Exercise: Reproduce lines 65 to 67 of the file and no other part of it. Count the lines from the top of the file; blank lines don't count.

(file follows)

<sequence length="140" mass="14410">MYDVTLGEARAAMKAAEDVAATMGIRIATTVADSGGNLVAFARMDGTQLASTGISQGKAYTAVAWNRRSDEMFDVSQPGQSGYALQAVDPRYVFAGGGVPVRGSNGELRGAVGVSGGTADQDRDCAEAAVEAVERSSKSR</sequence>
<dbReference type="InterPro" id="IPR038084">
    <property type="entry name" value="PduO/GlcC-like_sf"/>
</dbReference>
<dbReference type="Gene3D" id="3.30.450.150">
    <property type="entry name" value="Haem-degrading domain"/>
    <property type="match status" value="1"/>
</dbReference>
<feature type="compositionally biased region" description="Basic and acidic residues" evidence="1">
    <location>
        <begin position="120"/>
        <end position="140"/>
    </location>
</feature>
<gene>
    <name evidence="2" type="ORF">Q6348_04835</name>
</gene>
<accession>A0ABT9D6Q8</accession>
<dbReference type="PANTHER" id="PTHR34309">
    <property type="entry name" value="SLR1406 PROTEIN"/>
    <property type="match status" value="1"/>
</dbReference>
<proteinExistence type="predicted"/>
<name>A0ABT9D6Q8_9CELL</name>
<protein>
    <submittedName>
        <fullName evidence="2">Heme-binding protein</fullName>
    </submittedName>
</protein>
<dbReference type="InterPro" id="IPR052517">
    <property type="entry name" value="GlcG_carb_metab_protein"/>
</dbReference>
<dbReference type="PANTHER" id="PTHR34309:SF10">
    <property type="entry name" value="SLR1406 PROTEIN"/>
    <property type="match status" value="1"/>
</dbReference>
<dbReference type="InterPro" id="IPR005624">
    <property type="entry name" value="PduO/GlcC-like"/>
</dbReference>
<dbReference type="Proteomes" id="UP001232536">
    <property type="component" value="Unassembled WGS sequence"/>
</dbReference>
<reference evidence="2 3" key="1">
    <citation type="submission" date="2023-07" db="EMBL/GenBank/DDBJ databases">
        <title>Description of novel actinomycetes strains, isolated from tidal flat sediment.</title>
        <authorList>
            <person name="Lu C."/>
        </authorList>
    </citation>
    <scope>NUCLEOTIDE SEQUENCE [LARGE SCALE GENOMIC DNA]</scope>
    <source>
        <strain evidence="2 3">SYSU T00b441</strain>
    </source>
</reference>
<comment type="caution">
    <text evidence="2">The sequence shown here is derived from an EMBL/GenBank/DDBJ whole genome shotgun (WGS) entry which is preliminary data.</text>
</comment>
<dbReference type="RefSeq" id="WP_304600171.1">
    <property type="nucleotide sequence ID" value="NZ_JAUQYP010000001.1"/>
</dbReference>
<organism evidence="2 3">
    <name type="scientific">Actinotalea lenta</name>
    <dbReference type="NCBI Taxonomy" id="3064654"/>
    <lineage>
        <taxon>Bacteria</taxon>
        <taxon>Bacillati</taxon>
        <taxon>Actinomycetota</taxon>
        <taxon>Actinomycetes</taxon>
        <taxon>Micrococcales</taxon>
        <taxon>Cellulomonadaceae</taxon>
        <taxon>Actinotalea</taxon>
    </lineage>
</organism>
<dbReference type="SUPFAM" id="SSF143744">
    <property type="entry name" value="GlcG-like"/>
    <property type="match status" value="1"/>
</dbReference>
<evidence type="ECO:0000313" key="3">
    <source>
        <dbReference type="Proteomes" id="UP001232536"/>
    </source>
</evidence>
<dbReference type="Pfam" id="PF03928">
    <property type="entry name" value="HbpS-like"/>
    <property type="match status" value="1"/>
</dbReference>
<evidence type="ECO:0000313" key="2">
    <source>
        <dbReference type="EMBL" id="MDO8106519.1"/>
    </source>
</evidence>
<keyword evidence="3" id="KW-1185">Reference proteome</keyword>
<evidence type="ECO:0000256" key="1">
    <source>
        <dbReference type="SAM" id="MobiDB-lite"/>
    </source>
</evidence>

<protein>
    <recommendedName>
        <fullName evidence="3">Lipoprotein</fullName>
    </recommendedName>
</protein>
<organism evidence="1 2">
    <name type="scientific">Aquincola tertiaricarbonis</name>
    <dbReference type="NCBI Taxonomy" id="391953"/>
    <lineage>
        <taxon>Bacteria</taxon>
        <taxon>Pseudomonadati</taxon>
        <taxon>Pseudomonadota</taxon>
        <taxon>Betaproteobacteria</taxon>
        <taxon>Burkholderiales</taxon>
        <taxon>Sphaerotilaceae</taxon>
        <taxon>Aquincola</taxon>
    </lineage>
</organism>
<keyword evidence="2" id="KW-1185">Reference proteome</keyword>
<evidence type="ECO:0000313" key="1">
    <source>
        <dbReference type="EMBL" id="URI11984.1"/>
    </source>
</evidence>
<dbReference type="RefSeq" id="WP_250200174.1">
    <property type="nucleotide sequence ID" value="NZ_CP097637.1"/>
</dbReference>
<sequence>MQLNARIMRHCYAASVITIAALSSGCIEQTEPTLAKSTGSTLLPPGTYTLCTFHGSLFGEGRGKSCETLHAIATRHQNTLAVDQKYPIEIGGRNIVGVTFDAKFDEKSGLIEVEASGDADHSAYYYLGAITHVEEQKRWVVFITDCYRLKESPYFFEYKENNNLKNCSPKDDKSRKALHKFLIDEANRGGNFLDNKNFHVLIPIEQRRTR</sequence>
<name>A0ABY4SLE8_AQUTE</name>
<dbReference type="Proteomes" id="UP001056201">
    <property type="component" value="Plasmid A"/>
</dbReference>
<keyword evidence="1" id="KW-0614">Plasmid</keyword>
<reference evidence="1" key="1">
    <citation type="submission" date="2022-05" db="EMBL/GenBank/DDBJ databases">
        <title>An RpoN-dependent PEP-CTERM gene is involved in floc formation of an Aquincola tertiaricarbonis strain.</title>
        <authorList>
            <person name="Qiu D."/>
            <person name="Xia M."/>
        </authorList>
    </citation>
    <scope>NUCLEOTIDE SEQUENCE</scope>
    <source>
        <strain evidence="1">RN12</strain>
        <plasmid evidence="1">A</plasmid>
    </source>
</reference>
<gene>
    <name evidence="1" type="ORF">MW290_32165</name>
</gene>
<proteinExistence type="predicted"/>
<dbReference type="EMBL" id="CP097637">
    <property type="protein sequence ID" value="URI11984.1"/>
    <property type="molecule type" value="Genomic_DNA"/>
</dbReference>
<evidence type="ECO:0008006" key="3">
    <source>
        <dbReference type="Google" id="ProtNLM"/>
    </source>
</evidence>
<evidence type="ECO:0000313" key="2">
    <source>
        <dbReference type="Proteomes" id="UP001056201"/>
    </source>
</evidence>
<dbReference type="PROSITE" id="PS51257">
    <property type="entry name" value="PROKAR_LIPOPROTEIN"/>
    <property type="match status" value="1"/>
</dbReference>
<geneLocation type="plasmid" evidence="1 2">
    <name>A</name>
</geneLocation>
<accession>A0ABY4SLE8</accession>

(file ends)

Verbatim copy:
        <taxon>Bacteria</taxon>
        <taxon>Bacillati</taxon>
        <taxon>Actinomycetota</taxon>